The Directors Guild of America has announced its 2007 Student Film Awards for minority and women filmmakers, and student directors from Florida State University’s College of Motion Picture, Television and Recording Arts—best known as The Film School—have earned two of them.
Each year, the Guild’s Student Film Awards honor and showcase outstanding African American, Asian American, Latino and women students from select universities across the country to encourage diversity of race, gender and spirit in the filmmaking community.
This year, FSU Film School alumnus Z. Eric Yang—named Best Asian American Student Filmmaker—and undergraduate Catherine Rehwinkel—recipient of an Honorable Mention in the Best Woman Student Filmmaker category—are among the eight emerging directors selected in the East Coast division by a blue-ribbon panel of Directors Guild members.
“It’s a pretty remarkable achievement when two filmmakers from one school receive awards at this prestigious competition,” said FSU Film School Dean Frank Patterson. “But then, these are two remarkably talented students.”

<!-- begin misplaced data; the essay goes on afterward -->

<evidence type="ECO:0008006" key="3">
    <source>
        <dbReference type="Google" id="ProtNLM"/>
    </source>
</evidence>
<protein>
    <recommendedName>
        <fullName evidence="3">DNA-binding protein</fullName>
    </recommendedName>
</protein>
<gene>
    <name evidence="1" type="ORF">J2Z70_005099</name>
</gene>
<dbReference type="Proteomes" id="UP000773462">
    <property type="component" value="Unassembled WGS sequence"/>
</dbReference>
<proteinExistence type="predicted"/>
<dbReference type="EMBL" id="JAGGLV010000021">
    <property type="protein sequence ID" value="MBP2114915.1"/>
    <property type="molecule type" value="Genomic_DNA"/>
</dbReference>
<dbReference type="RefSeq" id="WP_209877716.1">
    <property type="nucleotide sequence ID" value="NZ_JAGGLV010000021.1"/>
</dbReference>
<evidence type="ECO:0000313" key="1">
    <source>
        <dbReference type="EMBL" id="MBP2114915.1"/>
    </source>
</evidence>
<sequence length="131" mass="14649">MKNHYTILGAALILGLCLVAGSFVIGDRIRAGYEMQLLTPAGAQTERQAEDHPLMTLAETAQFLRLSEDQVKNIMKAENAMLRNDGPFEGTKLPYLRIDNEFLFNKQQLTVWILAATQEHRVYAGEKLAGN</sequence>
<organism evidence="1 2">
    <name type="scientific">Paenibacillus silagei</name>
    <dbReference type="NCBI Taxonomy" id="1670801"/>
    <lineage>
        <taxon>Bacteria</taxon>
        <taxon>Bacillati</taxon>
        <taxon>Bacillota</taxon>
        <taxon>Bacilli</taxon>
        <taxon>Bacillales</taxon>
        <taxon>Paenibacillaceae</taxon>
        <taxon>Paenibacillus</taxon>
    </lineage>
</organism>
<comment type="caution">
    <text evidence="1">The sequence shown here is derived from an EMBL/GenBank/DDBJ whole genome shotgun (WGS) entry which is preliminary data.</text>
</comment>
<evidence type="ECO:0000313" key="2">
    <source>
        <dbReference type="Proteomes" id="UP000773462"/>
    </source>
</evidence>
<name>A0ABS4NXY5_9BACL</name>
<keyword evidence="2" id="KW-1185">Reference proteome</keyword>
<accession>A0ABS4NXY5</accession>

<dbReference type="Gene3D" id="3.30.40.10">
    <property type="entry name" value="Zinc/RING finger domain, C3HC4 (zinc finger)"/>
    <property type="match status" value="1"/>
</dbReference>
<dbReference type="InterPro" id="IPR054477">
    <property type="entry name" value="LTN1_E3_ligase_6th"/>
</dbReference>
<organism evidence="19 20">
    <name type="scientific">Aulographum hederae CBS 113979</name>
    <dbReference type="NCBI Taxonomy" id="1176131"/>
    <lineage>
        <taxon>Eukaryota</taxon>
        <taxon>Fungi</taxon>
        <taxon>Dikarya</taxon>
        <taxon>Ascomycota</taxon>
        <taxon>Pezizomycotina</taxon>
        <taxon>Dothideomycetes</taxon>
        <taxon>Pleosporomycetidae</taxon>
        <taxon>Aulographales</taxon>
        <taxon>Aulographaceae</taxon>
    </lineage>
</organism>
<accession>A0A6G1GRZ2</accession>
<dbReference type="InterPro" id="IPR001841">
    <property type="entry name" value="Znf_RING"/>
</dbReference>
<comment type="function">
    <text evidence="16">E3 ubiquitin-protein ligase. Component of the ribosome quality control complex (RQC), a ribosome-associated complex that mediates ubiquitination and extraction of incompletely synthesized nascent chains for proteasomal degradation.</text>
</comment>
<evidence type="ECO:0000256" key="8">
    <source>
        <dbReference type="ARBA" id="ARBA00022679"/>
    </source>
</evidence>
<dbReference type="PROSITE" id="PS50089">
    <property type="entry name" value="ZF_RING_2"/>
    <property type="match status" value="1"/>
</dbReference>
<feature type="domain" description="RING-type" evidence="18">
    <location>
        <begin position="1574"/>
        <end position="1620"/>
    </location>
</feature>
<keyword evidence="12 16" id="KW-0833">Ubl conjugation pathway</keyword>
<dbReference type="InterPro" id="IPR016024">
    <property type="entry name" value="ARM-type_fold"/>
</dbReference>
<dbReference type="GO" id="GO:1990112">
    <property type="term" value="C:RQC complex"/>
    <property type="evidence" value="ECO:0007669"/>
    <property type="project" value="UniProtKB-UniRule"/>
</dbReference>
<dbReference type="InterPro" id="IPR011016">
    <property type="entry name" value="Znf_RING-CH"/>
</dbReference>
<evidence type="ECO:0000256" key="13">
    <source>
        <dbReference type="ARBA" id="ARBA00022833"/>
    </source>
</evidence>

FSU’s Yang, 31, a native of Shanghai, People’s Republic of China, who has lived in the United States for only six years, has been deemed the East Coast’s Best Asian American Student Filmmaker for his student thesis film, “The State of Sunshine,” a story of two illegal immigrant siblings who search for hope despite having to engage in prostitution to work off the enormous debt they owe their smugglers. Yang received his Master of Fine Arts degree from FSU in August 2007. He currently is teaching an introductory film course at his undergraduate alma mater, the University of Memphis.
In addition to Yang’s top finish as Best Asian American Student Filmmaker, an Honorable Mention in the East Coast’s Best Woman Student Filmmaker category has gone to FSU undergraduate student director Catherine Rehwinkel, 22, of Tallahassee, for her student thesis film, “Mia,” loosely based on a true story from her mother’s childhood. Rehwinkel will graduate from FSU on Dec. 15 with a Bachelor of Fine Arts degree.
As a first-place winner, Yang will receive $2,500 from the Directors Guild of America and a product grant valued at $1,000 from Kodak’s Worldwide Student Film Program. For her Honorable Mention, Rehwinkel will collect a $500 product grant.
This isn’t the first time the Directors Guild of America has honored FSU. In 2004, it formally recognized The Film School for its distinguished contribution to American culture through film and television. The following year, two graduate students from The Film School received 2005 DGA Student Film Awards in the Best Woman Student Filmmaker category, while an undergraduate film student earned that year’s top spot as Best Latino Student Filmmaker.